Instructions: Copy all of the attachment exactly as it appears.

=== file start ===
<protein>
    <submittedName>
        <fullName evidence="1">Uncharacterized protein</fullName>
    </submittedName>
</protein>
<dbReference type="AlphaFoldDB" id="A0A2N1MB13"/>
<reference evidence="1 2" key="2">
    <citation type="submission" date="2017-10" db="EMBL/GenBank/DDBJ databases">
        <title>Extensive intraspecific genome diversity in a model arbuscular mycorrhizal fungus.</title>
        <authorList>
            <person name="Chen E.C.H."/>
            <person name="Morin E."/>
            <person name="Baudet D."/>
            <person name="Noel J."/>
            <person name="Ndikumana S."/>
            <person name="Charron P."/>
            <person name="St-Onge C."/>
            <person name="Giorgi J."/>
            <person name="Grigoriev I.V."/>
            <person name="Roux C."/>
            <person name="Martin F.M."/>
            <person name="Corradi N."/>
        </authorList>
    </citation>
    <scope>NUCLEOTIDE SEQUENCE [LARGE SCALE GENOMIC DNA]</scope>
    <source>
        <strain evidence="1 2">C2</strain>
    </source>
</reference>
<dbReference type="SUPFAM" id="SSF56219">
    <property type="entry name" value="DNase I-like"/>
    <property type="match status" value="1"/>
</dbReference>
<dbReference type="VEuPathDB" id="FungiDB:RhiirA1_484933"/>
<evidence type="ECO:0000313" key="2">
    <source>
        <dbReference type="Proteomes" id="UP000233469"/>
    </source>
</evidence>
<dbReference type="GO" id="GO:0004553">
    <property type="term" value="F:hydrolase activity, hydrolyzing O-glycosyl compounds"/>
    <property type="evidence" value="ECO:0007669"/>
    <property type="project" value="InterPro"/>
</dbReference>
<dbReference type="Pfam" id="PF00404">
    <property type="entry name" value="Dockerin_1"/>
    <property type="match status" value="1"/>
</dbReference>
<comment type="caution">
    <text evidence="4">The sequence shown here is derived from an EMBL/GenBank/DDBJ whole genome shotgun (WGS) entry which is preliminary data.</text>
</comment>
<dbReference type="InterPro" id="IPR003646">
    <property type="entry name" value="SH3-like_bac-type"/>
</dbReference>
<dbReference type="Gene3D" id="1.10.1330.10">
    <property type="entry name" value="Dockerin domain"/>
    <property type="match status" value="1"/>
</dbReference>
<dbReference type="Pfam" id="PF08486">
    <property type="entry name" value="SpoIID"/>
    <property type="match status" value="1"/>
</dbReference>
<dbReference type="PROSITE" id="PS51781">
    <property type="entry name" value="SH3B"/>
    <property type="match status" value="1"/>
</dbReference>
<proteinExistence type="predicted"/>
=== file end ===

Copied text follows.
<protein>
    <submittedName>
        <fullName evidence="1">Uncharacterized protein</fullName>
    </submittedName>
</protein>
<dbReference type="AlphaFoldDB" id="A0A2N1MB13"/>
<reference evidence="1 2" key="2">
    <citation type="submission" date="2017-10" db="EMBL/GenBank/DDBJ databases">
        <title>Extensive intraspecific genome diversity in a model arbuscular mycorrhizal fungus.</title>
        <authorList>
            <person name="Chen E.C.H."/>
            <person name="Morin E."/>
            <person name="Baudet D."/>
            <person name="Noel J."/>
            <person name="Ndikumana S."/>
            <person name="Charron P."/>
            <person name="St-Onge C."/>
            <person name="Giorgi J."/>
            <person name="Grigoriev I.V."/>
            <person name="Roux C."/>
            <person name="Martin F.M."/>
            <person name="Corradi N."/>
        </authorList>
    </citation>
    <scope>NUCLEOTIDE SEQUENCE [LARGE SCALE GENOMIC DNA]</scope>
    <source>
        <strain evidence="1 2">C2</strain>
    </source>
</reference>
<dbReference type="SUPFAM" id="SSF56219">
    <property type="entry name" value="DNase I-like"/>
    <property type="match status" value="1"/>
</dbReference>
<dbReference type="VEuPathDB" id="FungiDB:RhiirA1_484933"/>
<evidence type="ECO:0000313" key="2">
    <source>
        <dbReference type="Proteomes" id="UP000233469"/>
    </source>
</evidence>
<dbReference type="GO" id="GO:0004553">
    <property type="term" value="F:hydrolase activity, hydrolyzing O-glycosyl compounds"/>
    <property type="evidence" value="ECO:0007669"/>
    <property type="project" value="InterPro"/>
</dbReference>
<dbReference type="Pfam" id="PF00404">
    <property type="entry name" value="Dockerin_1"/>
    <property type="match status" value="1"/>
</dbReference>
<comment type="caution">
    <text evidence="4">The sequence shown here is derived from an EMBL/GenBank/DDBJ whole genome shotgun (WGS) entry which is preliminary data.</text>
</comment>
<dbReference type="InterPro" id="IPR003646">
    <property type="entry name" value="SH3-like_bac-type"/>
</dbReference>
<dbReference type="Gene3D" id="1.10.1330.10">
    <property type="entry name" value="Dockerin domain"/>
    <property type="match status" value="1"/>
</dbReference>
<dbReference type="Pfam" id="PF08486">
    <property type="entry name" value="SpoIID"/>
    <property type="match status" value="1"/>
</dbReference>
<dbReference type="PROSITE" id="PS51781">
    <property type="entry name" value="SH3B"/>
    <property type="match status" value="1"/>
</dbReference>
<proteinExistence type="predicted"/>